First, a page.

Go to 'thermo-' entry Go to 'dino-' entry Go to 'chondro-' entry Go to 'aero-' entry Go to '-logy' entry Go to 'thaumato-' entry Go to 'nano-' entry Go to '-sophy' entry Go to 'bucco-' entry Go to '-ism' entry Go to '-lysis' entry Go to 'galacto-' entry Go to '-anthropy' entry Go to 'pneumo-' entry Go to '-ploitation' entry Go to '-lithic' entry Go to '-sepalous' entry Go to 'onco-' entry Go to '-parous' entry Go to 'dermato-' entry Go to 'multi-' entry Go to 'dodeca-' entry Go to '-zoon' entry Go to 'vermi-' entry Go to 'crystallo-' entry Go to 'biblio-' entry Go to 'eco-' entry Go to 'juxta-' entry Go to 'facio-' entry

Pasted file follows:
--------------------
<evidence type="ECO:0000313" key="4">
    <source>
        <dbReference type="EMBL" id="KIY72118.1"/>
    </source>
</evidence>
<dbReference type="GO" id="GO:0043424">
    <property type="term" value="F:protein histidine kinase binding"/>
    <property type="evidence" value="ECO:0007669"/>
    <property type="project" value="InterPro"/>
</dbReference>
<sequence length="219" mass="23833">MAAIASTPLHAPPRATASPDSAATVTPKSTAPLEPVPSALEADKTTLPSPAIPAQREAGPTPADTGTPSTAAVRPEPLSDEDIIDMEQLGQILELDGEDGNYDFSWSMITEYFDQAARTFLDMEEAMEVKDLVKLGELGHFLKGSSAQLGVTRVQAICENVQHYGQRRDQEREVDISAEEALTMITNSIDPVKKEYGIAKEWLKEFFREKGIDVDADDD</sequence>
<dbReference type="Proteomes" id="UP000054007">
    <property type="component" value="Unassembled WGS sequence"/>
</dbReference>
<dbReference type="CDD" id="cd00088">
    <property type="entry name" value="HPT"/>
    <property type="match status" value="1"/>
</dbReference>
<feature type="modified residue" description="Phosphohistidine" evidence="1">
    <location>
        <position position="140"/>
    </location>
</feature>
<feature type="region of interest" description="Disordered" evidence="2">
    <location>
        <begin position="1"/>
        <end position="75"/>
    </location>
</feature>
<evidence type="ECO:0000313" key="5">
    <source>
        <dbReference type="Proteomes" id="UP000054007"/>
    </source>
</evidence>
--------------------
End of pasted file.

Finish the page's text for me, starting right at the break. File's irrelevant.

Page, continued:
Affixes: the building blocks of English
Affixes: the building blocks of English

-ville

A fictitious place indicating some quality.

[French ville, town.]

This suffix is of US origin, where many real place names end in -ville. Examples are usually used humorously and negatively: dullsville, the quintessentially dull provincial town, hence something or somewhere boring; nowheresville, an isolated place where there no prospect of success or opportunity for advancement, so a job or position with these qualities; pleasantville, the archetypal nice place to be (also the title of a film in 1998 and the name of several real towns in the US). The suffix is active, generating transient forms such as bribesville for a place where corruption is endemic. Sometimes words are given initial capitals, as though they were actual place names.

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